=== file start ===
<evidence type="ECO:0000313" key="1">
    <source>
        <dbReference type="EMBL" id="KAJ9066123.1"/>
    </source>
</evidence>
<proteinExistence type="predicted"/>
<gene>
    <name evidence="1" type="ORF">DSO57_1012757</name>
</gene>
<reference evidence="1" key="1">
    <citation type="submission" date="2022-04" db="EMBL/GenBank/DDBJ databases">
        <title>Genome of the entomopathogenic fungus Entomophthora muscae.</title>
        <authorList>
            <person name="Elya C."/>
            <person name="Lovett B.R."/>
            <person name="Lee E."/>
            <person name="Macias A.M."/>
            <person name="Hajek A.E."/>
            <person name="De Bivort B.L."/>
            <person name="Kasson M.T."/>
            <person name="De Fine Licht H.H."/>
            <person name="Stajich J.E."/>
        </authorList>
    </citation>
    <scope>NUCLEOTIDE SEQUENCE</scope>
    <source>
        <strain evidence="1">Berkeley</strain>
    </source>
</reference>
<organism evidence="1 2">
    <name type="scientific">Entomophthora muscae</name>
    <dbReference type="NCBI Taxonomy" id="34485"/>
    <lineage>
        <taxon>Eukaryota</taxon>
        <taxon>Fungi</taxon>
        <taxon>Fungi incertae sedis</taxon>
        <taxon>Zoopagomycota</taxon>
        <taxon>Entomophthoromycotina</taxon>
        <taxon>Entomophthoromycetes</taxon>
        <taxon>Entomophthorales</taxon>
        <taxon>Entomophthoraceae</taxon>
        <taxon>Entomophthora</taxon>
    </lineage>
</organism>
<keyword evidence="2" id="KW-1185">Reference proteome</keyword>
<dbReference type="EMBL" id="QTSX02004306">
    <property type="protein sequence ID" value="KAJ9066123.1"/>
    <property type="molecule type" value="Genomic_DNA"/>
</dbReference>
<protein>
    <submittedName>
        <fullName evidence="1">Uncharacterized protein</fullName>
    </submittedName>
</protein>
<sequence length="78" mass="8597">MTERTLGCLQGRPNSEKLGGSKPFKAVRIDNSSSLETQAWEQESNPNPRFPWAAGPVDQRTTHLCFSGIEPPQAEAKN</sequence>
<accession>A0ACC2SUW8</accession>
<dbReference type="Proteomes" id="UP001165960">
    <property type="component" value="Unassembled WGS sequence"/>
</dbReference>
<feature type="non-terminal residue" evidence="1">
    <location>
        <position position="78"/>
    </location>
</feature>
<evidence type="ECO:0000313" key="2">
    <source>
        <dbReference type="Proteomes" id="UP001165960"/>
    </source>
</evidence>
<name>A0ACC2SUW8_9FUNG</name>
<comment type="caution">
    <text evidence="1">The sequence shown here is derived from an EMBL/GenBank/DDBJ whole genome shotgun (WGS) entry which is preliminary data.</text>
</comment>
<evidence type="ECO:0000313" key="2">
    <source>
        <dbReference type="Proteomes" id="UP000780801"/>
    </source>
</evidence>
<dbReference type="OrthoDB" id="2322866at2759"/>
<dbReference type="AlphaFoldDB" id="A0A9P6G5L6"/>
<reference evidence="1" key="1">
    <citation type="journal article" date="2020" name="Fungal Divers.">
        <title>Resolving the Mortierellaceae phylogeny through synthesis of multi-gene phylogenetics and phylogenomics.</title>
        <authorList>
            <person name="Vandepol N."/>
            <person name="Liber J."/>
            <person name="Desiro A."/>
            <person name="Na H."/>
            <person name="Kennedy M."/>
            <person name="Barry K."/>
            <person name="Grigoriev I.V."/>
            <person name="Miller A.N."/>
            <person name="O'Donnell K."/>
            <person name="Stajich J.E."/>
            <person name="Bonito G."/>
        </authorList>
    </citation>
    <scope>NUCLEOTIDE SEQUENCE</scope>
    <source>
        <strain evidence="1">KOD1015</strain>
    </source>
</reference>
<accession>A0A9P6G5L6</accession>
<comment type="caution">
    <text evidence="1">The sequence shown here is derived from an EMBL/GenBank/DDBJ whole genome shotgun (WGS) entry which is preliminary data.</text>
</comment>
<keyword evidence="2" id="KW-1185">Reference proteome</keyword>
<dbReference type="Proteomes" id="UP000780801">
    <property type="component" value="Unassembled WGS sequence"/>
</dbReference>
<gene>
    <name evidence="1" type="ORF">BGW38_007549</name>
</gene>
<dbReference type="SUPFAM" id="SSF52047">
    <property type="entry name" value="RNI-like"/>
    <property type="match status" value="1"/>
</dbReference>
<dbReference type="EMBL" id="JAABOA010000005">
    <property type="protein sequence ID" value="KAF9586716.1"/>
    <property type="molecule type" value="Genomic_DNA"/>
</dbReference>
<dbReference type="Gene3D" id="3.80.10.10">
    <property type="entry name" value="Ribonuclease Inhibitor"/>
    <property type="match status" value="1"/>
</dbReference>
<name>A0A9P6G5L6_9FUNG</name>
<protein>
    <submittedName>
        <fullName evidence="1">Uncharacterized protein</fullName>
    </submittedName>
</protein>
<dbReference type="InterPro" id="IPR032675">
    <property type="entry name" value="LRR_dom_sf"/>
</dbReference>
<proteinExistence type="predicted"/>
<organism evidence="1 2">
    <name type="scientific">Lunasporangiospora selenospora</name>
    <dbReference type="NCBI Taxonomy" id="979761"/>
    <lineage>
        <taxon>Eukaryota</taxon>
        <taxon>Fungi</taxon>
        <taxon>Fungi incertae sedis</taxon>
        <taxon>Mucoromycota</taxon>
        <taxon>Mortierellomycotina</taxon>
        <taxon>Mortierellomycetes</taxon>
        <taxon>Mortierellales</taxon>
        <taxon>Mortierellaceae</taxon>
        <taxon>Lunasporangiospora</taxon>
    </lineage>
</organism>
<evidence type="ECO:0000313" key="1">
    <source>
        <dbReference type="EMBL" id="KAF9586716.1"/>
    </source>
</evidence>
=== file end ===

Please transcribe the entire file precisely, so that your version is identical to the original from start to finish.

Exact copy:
<evidence type="ECO:0000313" key="1">
    <source>
        <dbReference type="EMBL" id="KAJ9066123.1"/>
    </source>
</evidence>
<proteinExistence type="predicted"/>
<gene>
    <name evidence="1" type="ORF">DSO57_1012757</name>
</gene>
<reference evidence="1" key="1">
    <citation type="submission" date="2022-04" db="EMBL/GenBank/DDBJ databases">
        <title>Genome of the entomopathogenic fungus Entomophthora muscae.</title>
        <authorList>
            <person name="Elya C."/>
            <person name="Lovett B.R."/>
            <person name="Lee E."/>
            <person name="Macias A.M."/>
            <person name="Hajek A.E."/>
            <person name="De Bivort B.L."/>
            <person name="Kasson M.T."/>
            <person name="De Fine Licht H.H."/>
            <person name="Stajich J.E."/>
        </authorList>
    </citation>
    <scope>NUCLEOTIDE SEQUENCE</scope>
    <source>
        <strain evidence="1">Berkeley</strain>
    </source>
</reference>
<organism evidence="1 2">
    <name type="scientific">Entomophthora muscae</name>
    <dbReference type="NCBI Taxonomy" id="34485"/>
    <lineage>
        <taxon>Eukaryota</taxon>
        <taxon>Fungi</taxon>
        <taxon>Fungi incertae sedis</taxon>
        <taxon>Zoopagomycota</taxon>
        <taxon>Entomophthoromycotina</taxon>
        <taxon>Entomophthoromycetes</taxon>
        <taxon>Entomophthorales</taxon>
        <taxon>Entomophthoraceae</taxon>
        <taxon>Entomophthora</taxon>
    </lineage>
</organism>
<keyword evidence="2" id="KW-1185">Reference proteome</keyword>
<dbReference type="EMBL" id="QTSX02004306">
    <property type="protein sequence ID" value="KAJ9066123.1"/>
    <property type="molecule type" value="Genomic_DNA"/>
</dbReference>
<protein>
    <submittedName>
        <fullName evidence="1">Uncharacterized protein</fullName>
    </submittedName>
</protein>
<sequence length="78" mass="8597">MTERTLGCLQGRPNSEKLGGSKPFKAVRIDNSSSLETQAWEQESNPNPRFPWAAGPVDQRTTHLCFSGIEPPQAEAKN</sequence>
<accession>A0ACC2SUW8</accession>
<dbReference type="Proteomes" id="UP001165960">
    <property type="component" value="Unassembled WGS sequence"/>
</dbReference>
<feature type="non-terminal residue" evidence="1">
    <location>
        <position position="78"/>
    </location>
</feature>
<evidence type="ECO:0000313" key="2">
    <source>
        <dbReference type="Proteomes" id="UP001165960"/>
    </source>
</evidence>
<name>A0ACC2SUW8_9FUNG</name>
<comment type="caution">
    <text evidence="1">The sequence shown here is derived from an EMBL/GenBank/DDBJ whole genome shotgun (WGS) entry which is preliminary data.</text>
</comment>
<evidence type="ECO:0000313" key="2">
    <source>
        <dbReference type="Proteomes" id="UP000780801"/>
    </source>
</evidence>
<dbReference type="OrthoDB" id="2322866at2759"/>
<dbReference type="AlphaFoldDB" id="A0A9P6G5L6"/>
<reference evidence="1" key="1">
    <citation type="journal article" date="2020" name="Fungal Divers.">
        <title>Resolving the Mortierellaceae phylogeny through synthesis of multi-gene phylogenetics and phylogenomics.</title>
        <authorList>
            <person name="Vandepol N."/>
            <person name="Liber J."/>
            <person name="Desiro A."/>
            <person name="Na H."/>
            <person name="Kennedy M."/>
            <person name="Barry K."/>
            <person name="Grigoriev I.V."/>
            <person name="Miller A.N."/>
            <person name="O'Donnell K."/>
            <person name="Stajich J.E."/>
            <person name="Bonito G."/>
        </authorList>
    </citation>
    <scope>NUCLEOTIDE SEQUENCE</scope>
    <source>
        <strain evidence="1">KOD1015</strain>
    </source>
</reference>
<accession>A0A9P6G5L6</accession>
<comment type="caution">
    <text evidence="1">The sequence shown here is derived from an EMBL/GenBank/DDBJ whole genome shotgun (WGS) entry which is preliminary data.</text>
</comment>
<keyword evidence="2" id="KW-1185">Reference proteome</keyword>
<dbReference type="Proteomes" id="UP000780801">
    <property type="component" value="Unassembled WGS sequence"/>
</dbReference>
<gene>
    <name evidence="1" type="ORF">BGW38_007549</name>
</gene>
<dbReference type="SUPFAM" id="SSF52047">
    <property type="entry name" value="RNI-like"/>
    <property type="match status" value="1"/>
</dbReference>
<dbReference type="EMBL" id="JAABOA010000005">
    <property type="protein sequence ID" value="KAF9586716.1"/>
    <property type="molecule type" value="Genomic_DNA"/>
</dbReference>
<dbReference type="Gene3D" id="3.80.10.10">
    <property type="entry name" value="Ribonuclease Inhibitor"/>
    <property type="match status" value="1"/>
</dbReference>
<name>A0A9P6G5L6_9FUNG</name>
<protein>
    <submittedName>
        <fullName evidence="1">Uncharacterized protein</fullName>
    </submittedName>
</protein>
<dbReference type="InterPro" id="IPR032675">
    <property type="entry name" value="LRR_dom_sf"/>
</dbReference>
<proteinExistence type="predicted"/>
<organism evidence="1 2">
    <name type="scientific">Lunasporangiospora selenospora</name>
    <dbReference type="NCBI Taxonomy" id="979761"/>
    <lineage>
        <taxon>Eukaryota</taxon>
        <taxon>Fungi</taxon>
        <taxon>Fungi incertae sedis</taxon>
        <taxon>Mucoromycota</taxon>
        <taxon>Mortierellomycotina</taxon>
        <taxon>Mortierellomycetes</taxon>
        <taxon>Mortierellales</taxon>
        <taxon>Mortierellaceae</taxon>
        <taxon>Lunasporangiospora</taxon>
    </lineage>
</organism>
<evidence type="ECO:0000313" key="1">
    <source>
        <dbReference type="EMBL" id="KAF9586716.1"/>
    </source>
</evidence>